By Randy Krantz
Prior to becoming a lawyer, I practiced professional nursing in a trauma center. I had the privilege of providing emergency medical care to patients of all ages suffering from injuries caused by motor vehicle crashes, gunshot wounds, accidents, and the intentional infliction of physical and emotional abuse and neglect. In far too many instances, these patients were children.
As a prosecutor, I am responsible for the firm, but fair, administration of justice. My office is the emergency department of the legal system. I am confronted daily with cases involving the physical and emotional trauma associated with victims of violent crime. Children frequently experience the trauma of being a crime victim.
I also prosecute or otherwise provide the intervention, support, and accountability for children that have committed a criminal or delinquent act. Many are involved with drugs, gang activity, sexual aggression, robbery, theft, and other dangerous behaviors. By the time a significant number of them become involved in the juvenile or adult criminal justice system, their lives are in a downward spiral that prevents them from becoming productive members of society. While most juveniles are diverted out of the criminal justice system through the dedicated efforts of parents, teachers, police officers, court personnel, and mental health professionals; the societal and economic costs are huge. In emergency medicine, “an ounce of prevention is worth a pound of cure.” The same is true for young people entering the juvenile justice system.
I believe that a critical component of any successful preventative approach to juvenile crime is the opportunity for all children to learn their true identity in Christ. Every child, adolescent, and youth deserves our best efforts to help them know that they were each uniquely and wonderfully created by a God that loves them and desires the very best for them.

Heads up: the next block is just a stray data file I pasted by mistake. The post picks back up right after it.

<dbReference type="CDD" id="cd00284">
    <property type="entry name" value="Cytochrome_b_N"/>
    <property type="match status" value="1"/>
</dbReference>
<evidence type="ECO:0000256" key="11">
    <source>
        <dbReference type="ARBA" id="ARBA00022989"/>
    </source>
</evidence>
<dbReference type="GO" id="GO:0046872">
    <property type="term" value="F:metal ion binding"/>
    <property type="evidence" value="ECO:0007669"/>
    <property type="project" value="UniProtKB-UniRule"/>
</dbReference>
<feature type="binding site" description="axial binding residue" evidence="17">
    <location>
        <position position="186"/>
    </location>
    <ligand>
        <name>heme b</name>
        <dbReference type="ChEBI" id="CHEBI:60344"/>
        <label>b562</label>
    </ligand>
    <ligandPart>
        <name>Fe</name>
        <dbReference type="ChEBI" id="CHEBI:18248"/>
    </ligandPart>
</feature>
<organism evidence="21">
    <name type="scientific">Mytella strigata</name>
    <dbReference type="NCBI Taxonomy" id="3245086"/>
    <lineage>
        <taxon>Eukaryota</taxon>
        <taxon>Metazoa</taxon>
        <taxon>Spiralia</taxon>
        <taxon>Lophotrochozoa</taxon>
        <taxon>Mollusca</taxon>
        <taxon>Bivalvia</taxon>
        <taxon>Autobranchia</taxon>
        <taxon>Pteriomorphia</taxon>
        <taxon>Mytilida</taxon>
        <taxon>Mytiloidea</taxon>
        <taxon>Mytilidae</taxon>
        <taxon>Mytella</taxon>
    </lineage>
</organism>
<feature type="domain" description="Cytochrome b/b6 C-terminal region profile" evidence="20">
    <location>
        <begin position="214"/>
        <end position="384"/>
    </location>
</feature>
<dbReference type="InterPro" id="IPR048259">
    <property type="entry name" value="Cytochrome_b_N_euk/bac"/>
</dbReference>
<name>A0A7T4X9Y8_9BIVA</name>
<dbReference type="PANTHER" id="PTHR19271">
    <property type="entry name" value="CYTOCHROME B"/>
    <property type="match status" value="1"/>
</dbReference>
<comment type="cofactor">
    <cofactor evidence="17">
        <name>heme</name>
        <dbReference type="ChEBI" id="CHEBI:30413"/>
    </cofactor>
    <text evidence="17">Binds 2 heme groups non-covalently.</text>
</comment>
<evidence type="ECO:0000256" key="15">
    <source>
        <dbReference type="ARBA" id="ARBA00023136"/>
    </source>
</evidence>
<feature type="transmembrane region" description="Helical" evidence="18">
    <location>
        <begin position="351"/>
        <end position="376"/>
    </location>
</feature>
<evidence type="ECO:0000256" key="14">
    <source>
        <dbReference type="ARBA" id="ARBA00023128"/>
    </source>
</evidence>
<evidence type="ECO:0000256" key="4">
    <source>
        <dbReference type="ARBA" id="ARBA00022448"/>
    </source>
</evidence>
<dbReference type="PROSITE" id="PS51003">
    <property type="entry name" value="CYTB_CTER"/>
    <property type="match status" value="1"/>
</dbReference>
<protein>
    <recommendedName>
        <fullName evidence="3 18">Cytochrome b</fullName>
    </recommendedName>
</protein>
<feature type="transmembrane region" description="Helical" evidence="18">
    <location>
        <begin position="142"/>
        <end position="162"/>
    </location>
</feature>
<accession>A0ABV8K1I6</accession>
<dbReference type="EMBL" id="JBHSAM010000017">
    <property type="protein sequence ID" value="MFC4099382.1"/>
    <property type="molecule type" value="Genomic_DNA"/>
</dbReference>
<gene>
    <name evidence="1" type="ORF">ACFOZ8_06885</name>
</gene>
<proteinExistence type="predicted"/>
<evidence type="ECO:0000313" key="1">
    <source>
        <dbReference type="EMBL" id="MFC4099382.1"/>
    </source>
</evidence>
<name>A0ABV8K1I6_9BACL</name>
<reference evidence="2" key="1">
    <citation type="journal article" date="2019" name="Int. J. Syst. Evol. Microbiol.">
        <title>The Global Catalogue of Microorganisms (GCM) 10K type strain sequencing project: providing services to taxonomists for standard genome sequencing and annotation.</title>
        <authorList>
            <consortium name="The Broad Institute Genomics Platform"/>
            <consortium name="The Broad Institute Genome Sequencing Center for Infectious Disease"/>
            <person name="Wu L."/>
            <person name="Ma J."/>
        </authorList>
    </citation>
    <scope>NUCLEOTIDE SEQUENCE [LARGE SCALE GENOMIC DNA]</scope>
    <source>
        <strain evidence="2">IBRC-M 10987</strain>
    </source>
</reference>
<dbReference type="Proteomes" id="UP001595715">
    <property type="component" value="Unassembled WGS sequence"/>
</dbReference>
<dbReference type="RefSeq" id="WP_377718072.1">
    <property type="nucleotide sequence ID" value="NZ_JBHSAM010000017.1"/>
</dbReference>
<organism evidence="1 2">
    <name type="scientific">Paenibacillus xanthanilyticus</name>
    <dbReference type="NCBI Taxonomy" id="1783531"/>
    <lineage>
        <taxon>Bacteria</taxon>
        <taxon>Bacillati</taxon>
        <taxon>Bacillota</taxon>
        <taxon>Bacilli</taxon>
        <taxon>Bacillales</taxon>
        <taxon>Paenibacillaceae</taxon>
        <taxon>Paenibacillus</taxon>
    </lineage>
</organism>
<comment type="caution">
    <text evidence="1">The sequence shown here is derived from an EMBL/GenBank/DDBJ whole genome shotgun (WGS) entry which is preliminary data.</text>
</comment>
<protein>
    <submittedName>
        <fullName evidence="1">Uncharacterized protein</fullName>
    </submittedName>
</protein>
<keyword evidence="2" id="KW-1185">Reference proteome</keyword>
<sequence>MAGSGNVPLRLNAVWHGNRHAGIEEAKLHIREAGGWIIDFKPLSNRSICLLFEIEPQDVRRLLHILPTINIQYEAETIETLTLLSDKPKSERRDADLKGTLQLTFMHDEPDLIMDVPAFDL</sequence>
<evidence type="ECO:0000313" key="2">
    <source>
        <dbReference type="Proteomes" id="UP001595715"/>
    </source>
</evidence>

If we fail to provide the next generation with the knowledge of their true identity in Christ, they will seek to establish their identity in alternative ways that can lead them on to self-destructive paths. Alcohol, drugs, sexual promiscuity, gangs, internet predators, and many other false, yet seductive, alternatives are abundantly available to them. Our children cannot “…find their incalculable worth until they realize who they were made by and made for and how much God spent to pay for them. They have been made by God and paid for by God at the cost of His Son.”  Our children, adolescents, and teenagers are especially loved by Christ.
As an emergency medical care provider, I was taught the doctrine of the “Good Samaritan Law.”  A state’s “Good Samaritan Law” provides legal protection to people who give assistance to others that are injured, ill, or otherwise in need of emergency care. The purpose of such laws is to encourage people to come to the assistance of those that may desperately need help or rescue. They are based on the parable of the “Good Samaritan” found in Luke’s Gospel. 
In that parable, Jesus told of a man that was attacked by robbers who left him stripped, beaten, and left to die by the side of a road.  Two different people saw the injured man but decided to do nothing to help him.  They had the ability to help. They could have helped him. They did nothing. It was a Samaritan that had compassion on the hurt and dying man, and who cared enough to give his time, talent, and resources to help him.  He is now known as the “Good Samaritan.” Our various states’ Good Samaritan Laws are based on his act of good faith care, concern, and action toward someone in need. The Good Samaritan is our example of a good neighbor.